$78M Awarded To Nursing Programs-South Dakota Receives Its Share
The front-line workers who work countless hours caring for us when we are hospitalized need our gratitude more than ever. The nurses in all our medical facilities often times sacrifice their time away from family to see that our health comes first.
This week the U.S. Department of Labor announced the award of more than $78 million in grants to support workforce training programs in 17 states and address staffing challenges nursing professionals face in the care economy.
25 public-private partnerships have been awarded funding in Alabama, Alaska, Arizona, California, Connecticut, Florida, Kentucky, Massachusetts, Montana, New Hampshire, New Jersey, New York, North Dakota, Ohio, South Dakota, Texas, and Wisconsin.
In South Dakota, Sanford Health was awarded $2,999,813.
HOW WILL THE GRANT HELP SOUTH DAKOTA
The grants will support innovative partnerships and strategies that expand and diversify America’s pipeline of qualified nursing professionals. Specifically, these grants will increase the number of nursing instructors and educators.
They will also support the creation of equitable opportunities for frontline healthcare professionals to advance on a career pathway, and better meet our nation’s need for critical care today and for years to come.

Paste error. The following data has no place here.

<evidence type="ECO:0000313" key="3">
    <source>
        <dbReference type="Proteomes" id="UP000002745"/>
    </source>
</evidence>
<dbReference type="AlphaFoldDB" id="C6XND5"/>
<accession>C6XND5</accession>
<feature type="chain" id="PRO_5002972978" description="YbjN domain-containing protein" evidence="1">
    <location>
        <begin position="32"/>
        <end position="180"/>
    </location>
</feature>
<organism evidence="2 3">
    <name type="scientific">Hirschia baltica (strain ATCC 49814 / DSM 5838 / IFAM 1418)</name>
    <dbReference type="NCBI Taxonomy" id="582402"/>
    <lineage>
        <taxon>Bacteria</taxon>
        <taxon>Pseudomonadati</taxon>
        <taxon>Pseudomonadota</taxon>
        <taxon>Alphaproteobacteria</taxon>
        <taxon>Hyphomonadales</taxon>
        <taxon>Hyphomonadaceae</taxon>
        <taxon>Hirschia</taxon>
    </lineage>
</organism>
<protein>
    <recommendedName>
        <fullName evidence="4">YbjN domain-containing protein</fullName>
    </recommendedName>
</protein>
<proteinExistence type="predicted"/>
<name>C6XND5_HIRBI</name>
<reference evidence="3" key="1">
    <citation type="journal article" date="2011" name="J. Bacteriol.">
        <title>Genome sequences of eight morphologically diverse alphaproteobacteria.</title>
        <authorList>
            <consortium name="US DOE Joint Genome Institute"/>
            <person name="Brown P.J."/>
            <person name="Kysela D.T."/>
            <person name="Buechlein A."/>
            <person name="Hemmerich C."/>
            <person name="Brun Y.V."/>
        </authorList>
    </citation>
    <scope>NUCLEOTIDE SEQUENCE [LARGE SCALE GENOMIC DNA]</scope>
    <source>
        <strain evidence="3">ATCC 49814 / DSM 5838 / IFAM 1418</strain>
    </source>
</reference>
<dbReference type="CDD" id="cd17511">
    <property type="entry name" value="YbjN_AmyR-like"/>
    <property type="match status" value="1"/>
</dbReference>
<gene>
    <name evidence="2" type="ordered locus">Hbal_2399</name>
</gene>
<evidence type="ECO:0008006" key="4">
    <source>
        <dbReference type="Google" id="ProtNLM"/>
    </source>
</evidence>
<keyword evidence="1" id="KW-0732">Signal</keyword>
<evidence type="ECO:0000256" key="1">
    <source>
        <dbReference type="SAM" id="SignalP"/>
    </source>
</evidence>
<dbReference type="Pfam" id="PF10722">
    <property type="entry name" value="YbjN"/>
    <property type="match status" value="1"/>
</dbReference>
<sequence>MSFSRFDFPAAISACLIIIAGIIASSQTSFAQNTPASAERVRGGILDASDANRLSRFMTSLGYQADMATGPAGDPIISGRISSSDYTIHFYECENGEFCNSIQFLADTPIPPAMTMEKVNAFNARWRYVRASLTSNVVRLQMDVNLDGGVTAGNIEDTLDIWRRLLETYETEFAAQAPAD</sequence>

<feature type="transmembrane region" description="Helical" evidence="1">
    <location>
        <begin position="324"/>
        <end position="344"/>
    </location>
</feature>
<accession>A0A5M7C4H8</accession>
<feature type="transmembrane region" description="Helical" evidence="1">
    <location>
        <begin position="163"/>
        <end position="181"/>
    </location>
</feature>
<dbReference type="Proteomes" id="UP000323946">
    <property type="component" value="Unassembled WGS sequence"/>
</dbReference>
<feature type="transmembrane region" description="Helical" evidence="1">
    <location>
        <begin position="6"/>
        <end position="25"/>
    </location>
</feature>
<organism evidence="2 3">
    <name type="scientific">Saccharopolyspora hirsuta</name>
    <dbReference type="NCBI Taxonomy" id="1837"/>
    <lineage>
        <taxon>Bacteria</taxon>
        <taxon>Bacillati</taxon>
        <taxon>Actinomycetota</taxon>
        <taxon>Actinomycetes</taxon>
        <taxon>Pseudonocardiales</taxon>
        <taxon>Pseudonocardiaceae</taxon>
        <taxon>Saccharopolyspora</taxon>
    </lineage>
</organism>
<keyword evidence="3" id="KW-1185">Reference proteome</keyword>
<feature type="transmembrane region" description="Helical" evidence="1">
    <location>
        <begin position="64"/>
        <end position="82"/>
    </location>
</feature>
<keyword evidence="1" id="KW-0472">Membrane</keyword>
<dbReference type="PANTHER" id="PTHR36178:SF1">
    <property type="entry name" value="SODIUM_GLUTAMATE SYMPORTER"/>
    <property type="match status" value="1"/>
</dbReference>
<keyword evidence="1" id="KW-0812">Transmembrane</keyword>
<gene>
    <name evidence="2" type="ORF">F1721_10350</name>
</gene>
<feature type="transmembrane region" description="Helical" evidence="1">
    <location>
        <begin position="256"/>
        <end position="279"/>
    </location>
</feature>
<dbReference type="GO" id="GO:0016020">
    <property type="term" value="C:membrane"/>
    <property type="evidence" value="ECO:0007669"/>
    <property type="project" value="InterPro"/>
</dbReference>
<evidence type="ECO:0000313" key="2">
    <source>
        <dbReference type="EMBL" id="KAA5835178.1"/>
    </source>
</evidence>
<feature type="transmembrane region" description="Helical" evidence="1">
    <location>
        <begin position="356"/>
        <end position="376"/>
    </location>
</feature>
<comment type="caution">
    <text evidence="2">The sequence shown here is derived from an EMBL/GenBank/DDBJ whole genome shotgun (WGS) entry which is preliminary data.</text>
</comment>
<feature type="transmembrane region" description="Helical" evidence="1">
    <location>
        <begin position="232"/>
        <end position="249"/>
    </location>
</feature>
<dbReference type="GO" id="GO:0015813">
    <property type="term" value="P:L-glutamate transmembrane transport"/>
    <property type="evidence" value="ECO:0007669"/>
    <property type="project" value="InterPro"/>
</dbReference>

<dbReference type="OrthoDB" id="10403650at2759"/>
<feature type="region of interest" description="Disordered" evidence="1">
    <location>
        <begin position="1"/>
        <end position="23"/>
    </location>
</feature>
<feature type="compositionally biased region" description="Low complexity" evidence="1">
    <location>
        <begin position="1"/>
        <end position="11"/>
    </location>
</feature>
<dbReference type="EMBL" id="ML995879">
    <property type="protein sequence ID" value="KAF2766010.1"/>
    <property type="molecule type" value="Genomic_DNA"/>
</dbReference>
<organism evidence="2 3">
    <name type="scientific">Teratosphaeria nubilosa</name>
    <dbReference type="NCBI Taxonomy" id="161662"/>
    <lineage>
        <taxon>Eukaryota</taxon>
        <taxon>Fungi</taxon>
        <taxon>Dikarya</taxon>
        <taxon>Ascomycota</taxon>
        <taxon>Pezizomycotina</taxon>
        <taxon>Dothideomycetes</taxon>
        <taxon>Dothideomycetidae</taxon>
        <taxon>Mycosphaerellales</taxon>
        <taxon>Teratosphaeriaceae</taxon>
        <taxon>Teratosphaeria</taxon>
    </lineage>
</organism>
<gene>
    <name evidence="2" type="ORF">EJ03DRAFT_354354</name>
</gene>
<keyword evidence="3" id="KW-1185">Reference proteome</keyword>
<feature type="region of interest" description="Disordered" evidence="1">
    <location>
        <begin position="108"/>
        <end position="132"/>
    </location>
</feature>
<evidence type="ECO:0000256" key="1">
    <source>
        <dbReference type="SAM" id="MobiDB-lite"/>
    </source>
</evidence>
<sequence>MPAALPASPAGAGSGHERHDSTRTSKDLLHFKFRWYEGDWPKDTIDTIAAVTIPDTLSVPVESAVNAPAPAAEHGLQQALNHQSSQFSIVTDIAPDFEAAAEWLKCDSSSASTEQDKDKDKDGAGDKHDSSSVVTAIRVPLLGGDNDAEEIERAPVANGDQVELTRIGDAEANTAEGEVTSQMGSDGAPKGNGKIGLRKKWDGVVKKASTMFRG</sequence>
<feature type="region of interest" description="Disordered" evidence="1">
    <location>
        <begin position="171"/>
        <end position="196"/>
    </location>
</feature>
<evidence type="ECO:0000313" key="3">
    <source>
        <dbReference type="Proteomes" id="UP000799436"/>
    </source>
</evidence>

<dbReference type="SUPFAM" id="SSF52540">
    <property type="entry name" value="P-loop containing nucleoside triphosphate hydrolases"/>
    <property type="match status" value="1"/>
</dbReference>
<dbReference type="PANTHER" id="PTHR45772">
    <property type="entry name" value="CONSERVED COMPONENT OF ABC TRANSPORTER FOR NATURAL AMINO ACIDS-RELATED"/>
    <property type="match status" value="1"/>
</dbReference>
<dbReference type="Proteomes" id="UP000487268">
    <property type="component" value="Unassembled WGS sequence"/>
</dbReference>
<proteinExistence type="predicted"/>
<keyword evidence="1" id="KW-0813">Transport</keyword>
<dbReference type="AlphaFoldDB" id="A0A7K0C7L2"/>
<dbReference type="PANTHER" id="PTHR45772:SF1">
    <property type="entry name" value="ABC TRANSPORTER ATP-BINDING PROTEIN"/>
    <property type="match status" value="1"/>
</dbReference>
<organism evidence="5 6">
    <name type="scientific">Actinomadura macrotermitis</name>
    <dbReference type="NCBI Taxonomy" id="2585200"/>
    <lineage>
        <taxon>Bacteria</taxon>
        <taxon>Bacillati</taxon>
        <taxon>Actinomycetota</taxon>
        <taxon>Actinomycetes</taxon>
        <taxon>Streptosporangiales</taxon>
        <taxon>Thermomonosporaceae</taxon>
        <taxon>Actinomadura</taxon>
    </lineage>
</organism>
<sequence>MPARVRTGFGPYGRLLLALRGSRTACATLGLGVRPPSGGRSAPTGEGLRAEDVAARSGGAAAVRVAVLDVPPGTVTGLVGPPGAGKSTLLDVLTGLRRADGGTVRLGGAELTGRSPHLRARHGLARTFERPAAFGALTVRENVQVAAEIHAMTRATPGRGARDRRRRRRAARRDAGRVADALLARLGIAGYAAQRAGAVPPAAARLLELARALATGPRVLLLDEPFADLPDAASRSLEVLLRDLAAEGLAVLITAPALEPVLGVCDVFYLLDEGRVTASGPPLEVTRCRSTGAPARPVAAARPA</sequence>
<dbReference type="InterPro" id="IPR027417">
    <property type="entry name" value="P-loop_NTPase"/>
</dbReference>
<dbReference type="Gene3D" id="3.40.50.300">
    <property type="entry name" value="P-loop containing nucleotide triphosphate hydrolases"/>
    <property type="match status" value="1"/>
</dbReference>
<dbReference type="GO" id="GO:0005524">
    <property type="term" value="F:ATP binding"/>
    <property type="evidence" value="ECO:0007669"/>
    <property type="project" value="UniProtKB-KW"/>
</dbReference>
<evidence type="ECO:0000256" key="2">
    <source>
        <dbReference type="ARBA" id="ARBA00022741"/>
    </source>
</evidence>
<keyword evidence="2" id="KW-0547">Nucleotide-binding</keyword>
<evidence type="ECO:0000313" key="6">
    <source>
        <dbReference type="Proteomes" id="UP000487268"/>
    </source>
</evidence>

In a release by the U.S. Department of Labor, Acting Assistant Secretary for Employment and Training Brent Parton said,
“The grants we’re awarding today recognize the burden so many nurses have shouldered for too long by supporting programs to expand and diversify the workforce. These investments will also help to ensure the nation’s well-being and continue to strengthen our care economy using proven practices and strategies.”
One of the areas targeted for the grants is to serve the health equity gap in America’s underserved communities by embedding diversity, equity, inclusion, and accessibility strategies into their programs.
By doing so, the programs will ensure people from historically marginalized and underrepresented communities have pathways to good jobs and careers in nursing.